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author
Axrup, Li
supervisor
organization
year
type
H3 - Professional qualifications (4 Years - )
subject
keywords
Förmögenhetsrätt, EG-rätt
language
Swedish
id
1555985
date added to LUP
2010-03-08 15:55:19
date last changed
2010-03-08 15:55:19
@misc{1555985,
  abstract     = {The work towards a uniform system within the EU on how to handle international insolvency proceedings has taken more than 37 years. The council regulation on insolvency proceedings, adopted on May the 29th 2000, seeks to create a basis for mutual recognition of insolvency proceedings, to clarify which national rules apply to different issues within these proceedings and to give the liquidator international powers. This thesis aims at giving details of the rules and application of the regulation and at investigating how these new rules might affect Swedish law, including what changes might be caused by the regulation in Sweden, de lege ferenda as well as de sententia ferenda. The regulation covers two kinds of insolvency proceedings, main proceedings and secondary proceedings. A main proceeding is universal and covers all creditors and can be opened by the courts of the state where the debtor has his main interest. Secondary proceedings, however, only cover the property of the debtor within the state of the opening of the secondary proceeding, and can only be opened by the courts in the country where the debtor has an establishment, hence excluding physical persons. Secondary proceedings are subordinated to the main proceeding. If a main proceeding has not been opened, the right to open secondary proceedings is restricted, all creditors can however lodge claims in any proceeding. A decision to open an insolvency proceeding, and any decision relating to this proceeding, as long as it is derived from insolvency law, is to be directly and automatically recognised in all other member states. The opening of an insolvency proceeding shall have the same effects in any other member state as in the opening state. Decisions shall be enforced in other member countries, unless public policy causes for an exception. The liquidator can also request measures directly under the law where enforcement is to take place. The regulation gives the liquidator power to act according to the law of the opening state, in another member state. The regulation also contains some rules of coordination and exchange of information between liquidators in parallel proceedings, giving the liquidator of the main proceeding powers to affect secondary proceedings. Furthermore the regulation provides rules on applicable law. The main rule is set out in article 4 and points out the law of the opening state as the applicable law to insolvency proceedings. This rule is however revised by quite some exceptions. Articles 5, 6 and 7 restrict the effects of the insolvency proceedings not to cover rights in rem, right to demand set-off and seller's right based on a reservation of title. Articles 8, 9, 10, 11, 14 and 15 exclude the law of the opening state as the only law applicable to different legal situations. Contracts relating to immoveable property, financial markets, contracts of employment and effects on lawsuits pending, are to be governed solely by the law appointed in these articles. Article 11 governs effects on rights of the debtor that are subject to registration, pointing out the law in the country of the registration as the applicable law. The last exceptions in article 13 and article 14 limits the possibility to challenge detrimental acts and sets up rules to protect third party purchasers of immoveable assets or some registered assets. In Sweden, the courts have wide jurisdiction as regards secondary proceedings. In this aspect, the regulation narrows the Swedish jurisdiction to a considerable extent. Due to the fact that no secondary proceedings opened against physical persons will be recognised in other member states, it might, in my opinion, be motivated to restrict opening of such proceedings when the debtor has his centre of main interest in another member state. Between the Nordic countries the Nordic bankruptcy convention has been in force since 1933. For the relations between Sweden and Finland the regulation will be applied instead. Due to a difference between the convention and the law implementing the convention in Sweden, insolvency proceedings opened in accordance with the regulation, might not be recognised by the convention in Norway and Iceland. Furthermore under Swedish law liens, in immoveable property are not subject to obligatory registration. This results in article 8 not covering liens, in Swedish immoveable property, held by a debtor. The applicable law should therefore be the law of the opening state. According to article 15 of the regulation, Swedish law will govern the effects of an insolvency proceeding on a pending lawsuit in Sweden. This means, according to Swedish law, a right for the liquidator to take over the debtor's position in a trial. This right should also be given to the liquidator of an insolvency proceeding opened in another member state, notwithstanding that the powers of the liquidator shall be decided upon by the law of the opening state. In my opinion, the regulation also affects the debtor's obligation to actively contribute to the realisation of assets in other countries. There is, in my opinion, no need to obligate the debtor to contribute to the realisation of foreign assets, since the regulation gives other means to realising foreign property. There is, for the same reason, no need to exclude foreign property when deciding on insolvency, as long as the property is situated in another member state. The Swedish government's guaranteed payment for workers' claims does not cover any claims in insolvency proceedings outside the Nordic countries. I would recommend a Swedish rule, similar to the one in the Nordic bankruptcy convention, stating that claims raised due to work with a substantial connection to Sweden should be covered by the Swedish guarantee. The regulation clarifies that foreign governmental claims can be lodged in any insolvency proceeding opened in accordance with the regulation. However, the law of the opening state decides the ranking of claims. Due to the rules on applicable law in the regulation, these claims will be unprioritised in Swedish proceedings. This situation cannot be solved by international private law, since the regulation excludes these rules when it talks about applicable law. I would therefore suggest a rule saying that governmental claims, in main insolvency proceeding, enjoy priority in the assets of the debtor in the state lodging the claim.},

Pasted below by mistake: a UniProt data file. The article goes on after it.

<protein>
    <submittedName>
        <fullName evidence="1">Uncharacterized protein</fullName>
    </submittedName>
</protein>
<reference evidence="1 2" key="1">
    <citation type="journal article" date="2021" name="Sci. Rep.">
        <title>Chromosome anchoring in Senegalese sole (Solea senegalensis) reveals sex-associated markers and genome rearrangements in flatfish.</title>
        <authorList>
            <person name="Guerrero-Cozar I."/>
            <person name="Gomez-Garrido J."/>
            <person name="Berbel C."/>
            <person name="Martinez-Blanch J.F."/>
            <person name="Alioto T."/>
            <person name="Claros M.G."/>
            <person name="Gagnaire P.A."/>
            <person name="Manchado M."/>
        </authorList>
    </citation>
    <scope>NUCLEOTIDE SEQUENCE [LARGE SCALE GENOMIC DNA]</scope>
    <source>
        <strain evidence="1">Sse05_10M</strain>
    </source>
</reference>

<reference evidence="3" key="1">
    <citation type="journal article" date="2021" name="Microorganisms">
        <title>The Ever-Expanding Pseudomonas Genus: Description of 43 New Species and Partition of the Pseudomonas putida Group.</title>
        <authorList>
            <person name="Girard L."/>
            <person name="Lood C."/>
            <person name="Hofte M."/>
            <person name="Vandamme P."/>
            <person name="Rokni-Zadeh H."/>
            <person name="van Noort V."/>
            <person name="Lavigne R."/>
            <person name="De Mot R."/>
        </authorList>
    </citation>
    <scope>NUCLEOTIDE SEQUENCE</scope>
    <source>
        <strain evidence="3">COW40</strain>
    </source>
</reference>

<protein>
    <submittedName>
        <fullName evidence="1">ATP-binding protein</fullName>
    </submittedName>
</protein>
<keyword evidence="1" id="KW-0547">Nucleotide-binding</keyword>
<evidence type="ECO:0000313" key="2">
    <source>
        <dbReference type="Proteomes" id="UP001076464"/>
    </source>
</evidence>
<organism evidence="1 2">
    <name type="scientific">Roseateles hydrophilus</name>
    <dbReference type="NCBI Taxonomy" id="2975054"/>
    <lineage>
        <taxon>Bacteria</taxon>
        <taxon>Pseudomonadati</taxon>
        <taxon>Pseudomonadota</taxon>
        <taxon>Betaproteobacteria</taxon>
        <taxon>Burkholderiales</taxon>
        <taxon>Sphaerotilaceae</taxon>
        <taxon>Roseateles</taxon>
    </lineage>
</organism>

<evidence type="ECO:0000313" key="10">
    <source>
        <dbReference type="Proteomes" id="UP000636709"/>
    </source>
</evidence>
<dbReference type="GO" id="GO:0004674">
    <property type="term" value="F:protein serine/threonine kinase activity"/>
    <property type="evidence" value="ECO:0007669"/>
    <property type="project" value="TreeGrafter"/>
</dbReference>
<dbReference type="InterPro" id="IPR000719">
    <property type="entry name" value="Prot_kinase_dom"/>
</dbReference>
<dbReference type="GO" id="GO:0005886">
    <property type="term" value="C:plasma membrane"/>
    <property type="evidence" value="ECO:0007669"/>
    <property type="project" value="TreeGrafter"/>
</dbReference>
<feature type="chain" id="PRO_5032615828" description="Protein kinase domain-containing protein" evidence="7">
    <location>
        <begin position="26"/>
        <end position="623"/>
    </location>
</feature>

author       = {Axrup, Li},
  keyword      = {Förmögenhetsrätt,EG-rätt},
  language     = {swe},
  note         = {Student Paper},
  title        = {EG:s förordning om insolvensförfaranden - dess innehåll och konsekvenser för svensk rättstillämpning},
  year         = {2001},
}